At this point, we had some incidents that require a discussion of our Fugawi Rules. If you don't have a copy, just let Marty know and he will send them to you.

Before we discuss rules, this is a good time to continue with a write-up of the second trip, also well attended, with 12 Fugawi starting off from Scarborough on a lighthouse tour. We followed the shoreline and were treated to gorgeous views of marshes, lighthouses, elegant summer homes and many ocean vistas.

This ride was very much the typical Fugawi fiasco. Of the 12 original riders, we did manage to end the ride with 8. Where do we go astray? Everywhere! Our navigation skills need honing for sure, and certain rules need reviewing.

Fugawi Rule #1. Biking is a highly technical sport and equipment is a very important part of that sport. Equipment should be kept in excellent condition and checked frequently. See the example of the exploding bike tire. Each biker should learn to use his equipment correctly and seek help if unable to do so on his own: incorrect, correct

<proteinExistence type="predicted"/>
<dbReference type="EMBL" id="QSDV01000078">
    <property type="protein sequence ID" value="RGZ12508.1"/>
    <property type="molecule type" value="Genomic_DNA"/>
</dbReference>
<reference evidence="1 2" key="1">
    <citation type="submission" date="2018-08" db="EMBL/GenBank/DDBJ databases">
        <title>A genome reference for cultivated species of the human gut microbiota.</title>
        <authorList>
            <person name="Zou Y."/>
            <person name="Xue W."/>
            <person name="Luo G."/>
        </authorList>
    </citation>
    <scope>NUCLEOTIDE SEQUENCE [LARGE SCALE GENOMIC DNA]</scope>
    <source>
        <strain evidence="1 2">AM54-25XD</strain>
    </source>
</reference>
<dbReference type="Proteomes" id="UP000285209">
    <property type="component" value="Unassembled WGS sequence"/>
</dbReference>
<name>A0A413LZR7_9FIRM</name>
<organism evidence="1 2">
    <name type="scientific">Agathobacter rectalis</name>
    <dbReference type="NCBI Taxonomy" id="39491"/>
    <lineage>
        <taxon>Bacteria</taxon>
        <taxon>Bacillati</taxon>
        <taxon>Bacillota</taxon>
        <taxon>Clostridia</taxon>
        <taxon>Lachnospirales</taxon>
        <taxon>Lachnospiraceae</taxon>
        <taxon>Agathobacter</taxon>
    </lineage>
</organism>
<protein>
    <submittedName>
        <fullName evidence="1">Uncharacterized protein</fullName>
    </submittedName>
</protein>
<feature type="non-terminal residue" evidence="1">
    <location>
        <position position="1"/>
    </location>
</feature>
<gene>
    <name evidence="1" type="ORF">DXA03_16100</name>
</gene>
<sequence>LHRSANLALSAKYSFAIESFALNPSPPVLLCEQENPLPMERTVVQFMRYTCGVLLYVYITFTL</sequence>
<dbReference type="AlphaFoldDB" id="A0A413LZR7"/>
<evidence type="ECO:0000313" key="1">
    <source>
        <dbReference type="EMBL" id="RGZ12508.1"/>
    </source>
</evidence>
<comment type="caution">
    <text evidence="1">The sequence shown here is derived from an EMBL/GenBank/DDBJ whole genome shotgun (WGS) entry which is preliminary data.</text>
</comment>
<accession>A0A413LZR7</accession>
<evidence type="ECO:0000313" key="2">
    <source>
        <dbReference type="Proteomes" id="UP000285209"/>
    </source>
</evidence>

FUGAWI RULE # 5:Biking requires a very highly developed sense of direction. Our name says it all, we definitely need help in this area. To improve your chances of finishing the ride: you have a map, you have directions, you have a cell phone, use them! (links?)

The one area that we excel in is finding great places to eat and drink and these two rides were no exception. Our dinner in Kennebunkport had food, drink and a view of the harbor. The Great Lost Bear in Portland was a perfect place to finish a fun day of biking along the coast of Maine.

For our next ride in August, we head inland to the Connecticut River Valley.....get the tick spray ready.( see rule # 1)!

Kennebunk Trip Web site

Kennebunk Slide Show

Cape Elizabeth Trip Web site

Cape Elizabeth Slide Show

--- Judy Schmid, 7/15/03

Marion-Wareham-Onset, May 10

Our return to Buzzard's Bay was once again very fortunate. The Sun shown brightly, the summer traffic had not arrived. The only little glitch was a very steady sea breeze. Our group is also becoming more and more technically adept with digital media; movies are now being produced.